Disappointment is a difficult thing. The old proverb says it best, “Hope deferred makes the heart sick” (Prv 13:12). But what if you’re whole life is just one adaptation? “I had hoped for this, but I’ll have to make do with that.”
What happens when you’re the person who knows people who always get exactly what they want … but that’s not your story. Your story is one of pain and struggle and constant discouragement. You are the person who “For whatever a man sows, that he will also reap,” (Gal 6:7) just does not apply.
What happens to your faith when feel that God doesn’t care and that there’s actually a curse that’s been put on you? What happens when you’ve been patient and forbearing, and now, you’re just angry and bitter? Four letter words fall from your mouth like raindrops on a stormy night. You just want a break. You just want a break. You just want a freaking break!
Is there a hope? If there is, you can’t feel it. And yet others tell you of it. A place and time when all will be made right. A judge who sees your toil and has prepared a reward. A story — almost a myth — that silently swirls in the depth of your spirit, reminding you that there is a love…there is security…there is a place of rest. To believe it gives you reason to keep going, keep pushing. But to reject it gives you the right to give up. And you so want to just. give. up.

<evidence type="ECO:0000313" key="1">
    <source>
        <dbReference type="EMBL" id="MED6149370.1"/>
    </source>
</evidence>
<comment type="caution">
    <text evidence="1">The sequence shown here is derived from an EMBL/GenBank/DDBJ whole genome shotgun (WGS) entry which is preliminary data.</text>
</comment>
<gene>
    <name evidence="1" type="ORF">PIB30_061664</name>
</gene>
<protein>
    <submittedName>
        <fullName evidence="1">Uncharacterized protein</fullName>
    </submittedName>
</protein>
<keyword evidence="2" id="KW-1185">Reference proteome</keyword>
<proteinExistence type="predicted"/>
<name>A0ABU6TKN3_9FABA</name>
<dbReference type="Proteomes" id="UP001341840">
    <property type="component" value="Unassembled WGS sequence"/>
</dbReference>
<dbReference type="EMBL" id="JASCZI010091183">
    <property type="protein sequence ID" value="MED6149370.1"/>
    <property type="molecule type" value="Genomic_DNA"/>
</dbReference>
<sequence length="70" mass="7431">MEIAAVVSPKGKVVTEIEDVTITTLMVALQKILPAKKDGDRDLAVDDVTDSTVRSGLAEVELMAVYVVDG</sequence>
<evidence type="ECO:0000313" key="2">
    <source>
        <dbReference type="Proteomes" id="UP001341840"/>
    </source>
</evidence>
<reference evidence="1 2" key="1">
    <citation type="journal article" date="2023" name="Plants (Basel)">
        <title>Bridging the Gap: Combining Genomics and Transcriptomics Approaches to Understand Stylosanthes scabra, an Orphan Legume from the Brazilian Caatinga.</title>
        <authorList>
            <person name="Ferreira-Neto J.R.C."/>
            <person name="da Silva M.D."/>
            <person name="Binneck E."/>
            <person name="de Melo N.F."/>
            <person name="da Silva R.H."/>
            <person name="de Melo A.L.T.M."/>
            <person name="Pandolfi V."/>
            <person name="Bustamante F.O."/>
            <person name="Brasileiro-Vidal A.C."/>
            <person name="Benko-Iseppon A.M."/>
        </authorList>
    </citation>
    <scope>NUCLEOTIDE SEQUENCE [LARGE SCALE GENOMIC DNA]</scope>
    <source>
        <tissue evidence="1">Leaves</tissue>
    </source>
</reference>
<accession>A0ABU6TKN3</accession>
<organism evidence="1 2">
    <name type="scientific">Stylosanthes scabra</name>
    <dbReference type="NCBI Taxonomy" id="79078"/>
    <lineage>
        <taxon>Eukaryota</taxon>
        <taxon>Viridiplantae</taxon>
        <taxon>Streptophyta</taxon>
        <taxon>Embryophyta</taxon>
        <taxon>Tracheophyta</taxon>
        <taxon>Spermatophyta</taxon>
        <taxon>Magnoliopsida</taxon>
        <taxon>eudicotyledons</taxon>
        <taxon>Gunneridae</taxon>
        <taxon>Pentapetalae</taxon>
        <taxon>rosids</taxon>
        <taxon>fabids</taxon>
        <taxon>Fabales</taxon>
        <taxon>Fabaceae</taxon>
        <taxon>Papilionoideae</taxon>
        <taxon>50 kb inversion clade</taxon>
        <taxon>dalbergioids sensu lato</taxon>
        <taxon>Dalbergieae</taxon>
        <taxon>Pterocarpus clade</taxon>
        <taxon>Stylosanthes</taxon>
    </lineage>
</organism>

Because the truth is that hard to surrender or be grateful when you don’t even feel that you have the choice.
It’s in that tension — that space where time and space stand still that I often meet other people. And it’s in that space that I have found myself. And while there is no direction that can be given and there is no counsel that should be offered; I’ve often found that there is need for grace. Because, it seems, sometimes the problem is bad, but the fact that there is no grace available is an ever bigger problem.
Grace is the place that offers silence and a hug. The friend who’s willing just to sit in the mud with you. Grace is the place that transports you to a supernatural time out. It’s breathing space for a person who’s been suffocated for far too long. It’s kindness. It’s an unknown peace.
We all have a need for grace. For a place where the truth is not obliterated, but it doesn’t require immediate attention. A place where we can sit and acknowledge that life is hard and painful and no body has all the answers. And no one can make it right. But at least we can walk through it together.